A collaborative study between the University of Michigan’s Department of Psychiatry, Center for Research on Ethnicity, Culture and Health, and School of Public Health suggests that race, and not gender or socioeconomic status, has the biggest impact on African-American teens’ mental health. The study found that affluent African-American teens are actually more likely than poor African-American teens to suffer from major depressive disorders due to the discrimination they experience. The researchers theorize that affluent African-Americans experience more mental health issues because of psychological phenomenon like “John Henryism:” a response to stress that involves increasing the level of output to the detriment of one’s physiological well-being. The findings highlight the critical role racial discrimination plays in the lives of African-Americans, no matter and perhaps even in spite of, their socioeconomic mobility.
A new study from the University of California and the University of Arizona finds that college and university recruiters making off-campus visits target high schools with predominantly white and affluent student populations. Not only were recruiters from both public and private institutions more likely to visit private high schools than public high schools, they also visited affluent and predominantly white schools more often than high-performing schools with more diversity. Karina Salazar, a doctoral student at the University of Arizona and co-author of the study, elaborated on the findings: “The debate around access to higher education too often focuses on students’ abilities while ignoring the role that colleges and universities play in targeting specific populations of potential students. We hope that our data will provide the attention and insight needed to create change that will make college access more equitable.”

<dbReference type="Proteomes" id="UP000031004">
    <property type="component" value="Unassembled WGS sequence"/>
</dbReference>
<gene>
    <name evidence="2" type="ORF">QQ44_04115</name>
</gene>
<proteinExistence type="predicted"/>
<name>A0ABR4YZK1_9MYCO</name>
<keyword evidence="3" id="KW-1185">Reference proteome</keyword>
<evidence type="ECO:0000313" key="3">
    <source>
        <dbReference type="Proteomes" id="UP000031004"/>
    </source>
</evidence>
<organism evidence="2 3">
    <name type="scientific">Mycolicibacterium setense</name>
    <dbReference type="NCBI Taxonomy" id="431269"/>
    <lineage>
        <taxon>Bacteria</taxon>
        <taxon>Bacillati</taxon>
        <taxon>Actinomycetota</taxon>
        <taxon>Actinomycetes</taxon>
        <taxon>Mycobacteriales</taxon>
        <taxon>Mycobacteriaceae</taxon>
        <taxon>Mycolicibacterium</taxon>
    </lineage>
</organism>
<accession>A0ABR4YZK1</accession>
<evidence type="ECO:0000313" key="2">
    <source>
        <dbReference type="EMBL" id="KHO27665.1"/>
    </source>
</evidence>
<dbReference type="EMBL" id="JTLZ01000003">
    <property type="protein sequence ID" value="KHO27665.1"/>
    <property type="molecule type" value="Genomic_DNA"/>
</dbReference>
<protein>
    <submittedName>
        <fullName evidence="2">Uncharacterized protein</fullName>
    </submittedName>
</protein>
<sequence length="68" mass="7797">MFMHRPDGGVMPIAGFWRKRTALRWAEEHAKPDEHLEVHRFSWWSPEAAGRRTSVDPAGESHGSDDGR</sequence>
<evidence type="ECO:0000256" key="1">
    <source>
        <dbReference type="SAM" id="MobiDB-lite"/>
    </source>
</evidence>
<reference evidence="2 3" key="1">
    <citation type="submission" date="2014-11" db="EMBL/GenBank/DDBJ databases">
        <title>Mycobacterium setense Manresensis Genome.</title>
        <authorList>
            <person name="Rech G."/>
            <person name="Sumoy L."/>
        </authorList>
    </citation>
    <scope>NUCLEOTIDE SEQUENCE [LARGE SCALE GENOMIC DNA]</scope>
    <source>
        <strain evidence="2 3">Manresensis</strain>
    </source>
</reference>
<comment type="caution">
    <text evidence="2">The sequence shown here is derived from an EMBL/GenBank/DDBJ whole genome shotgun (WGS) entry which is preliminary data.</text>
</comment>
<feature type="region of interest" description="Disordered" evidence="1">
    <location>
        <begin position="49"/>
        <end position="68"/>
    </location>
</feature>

In a feature from the American Historical Association’s Perspectives on History magazine, trans history scholars reflect on the development of their field. They explain that the field is broken up into two camps—those who study the lives of trans people through history, and those who use the trans perspective as a critical lens for understanding historical events. The historians point out that studying the history of trans people is full of archival challenges: many accounts of trans lives come from “people looking from the outside,” like police, doctors, psychologists, judges, and newspaper reporters. According to scholar Emily Skidmore, when trans voices are documented, they’re usually interacting with authorities, and may have given “curated responses they hoped would allow them to continue to live.” Historians using a trans lens see trans as destabilizing the concept of gender itself, and often engage in interdisciplinary work with gender studies scholars. One of the most compelling promises of the field is that studying the history of trans lives debunks the political notion that trans people are somehow new. The historians close by noting that there’s a lot of work to be done regarding trans people of color. Scholar Elizabeth Reis writes, “The relation between race and trans identities is an avenue that I imagine will be pursued by scholars in the next few years.”